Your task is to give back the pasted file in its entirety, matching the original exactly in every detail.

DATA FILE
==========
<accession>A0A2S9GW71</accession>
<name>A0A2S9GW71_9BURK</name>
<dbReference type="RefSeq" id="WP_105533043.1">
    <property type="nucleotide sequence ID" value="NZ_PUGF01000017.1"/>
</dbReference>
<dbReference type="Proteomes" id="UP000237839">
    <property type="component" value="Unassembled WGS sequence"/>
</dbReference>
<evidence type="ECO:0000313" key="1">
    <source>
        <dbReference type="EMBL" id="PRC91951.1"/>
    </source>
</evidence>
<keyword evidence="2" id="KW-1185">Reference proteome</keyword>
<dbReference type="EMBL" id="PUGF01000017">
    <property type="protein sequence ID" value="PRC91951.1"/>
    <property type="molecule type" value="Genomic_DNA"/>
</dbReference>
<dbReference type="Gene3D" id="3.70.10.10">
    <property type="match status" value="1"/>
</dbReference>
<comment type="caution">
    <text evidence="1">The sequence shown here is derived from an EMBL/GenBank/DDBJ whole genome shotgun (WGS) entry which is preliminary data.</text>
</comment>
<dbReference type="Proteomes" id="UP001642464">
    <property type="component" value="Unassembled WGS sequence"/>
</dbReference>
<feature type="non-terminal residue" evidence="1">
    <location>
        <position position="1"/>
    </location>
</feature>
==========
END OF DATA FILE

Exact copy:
<accession>A0A2S9GW71</accession>
<name>A0A2S9GW71_9BURK</name>
<dbReference type="RefSeq" id="WP_105533043.1">
    <property type="nucleotide sequence ID" value="NZ_PUGF01000017.1"/>
</dbReference>
<dbReference type="Proteomes" id="UP000237839">
    <property type="component" value="Unassembled WGS sequence"/>
</dbReference>
<evidence type="ECO:0000313" key="1">
    <source>
        <dbReference type="EMBL" id="PRC91951.1"/>
    </source>
</evidence>
<keyword evidence="2" id="KW-1185">Reference proteome</keyword>
<dbReference type="EMBL" id="PUGF01000017">
    <property type="protein sequence ID" value="PRC91951.1"/>
    <property type="molecule type" value="Genomic_DNA"/>
</dbReference>
<dbReference type="Gene3D" id="3.70.10.10">
    <property type="match status" value="1"/>
</dbReference>
<comment type="caution">
    <text evidence="1">The sequence shown here is derived from an EMBL/GenBank/DDBJ whole genome shotgun (WGS) entry which is preliminary data.</text>
</comment>
<dbReference type="Proteomes" id="UP001642464">
    <property type="component" value="Unassembled WGS sequence"/>
</dbReference>
<feature type="non-terminal residue" evidence="1">
    <location>
        <position position="1"/>
    </location>
</feature>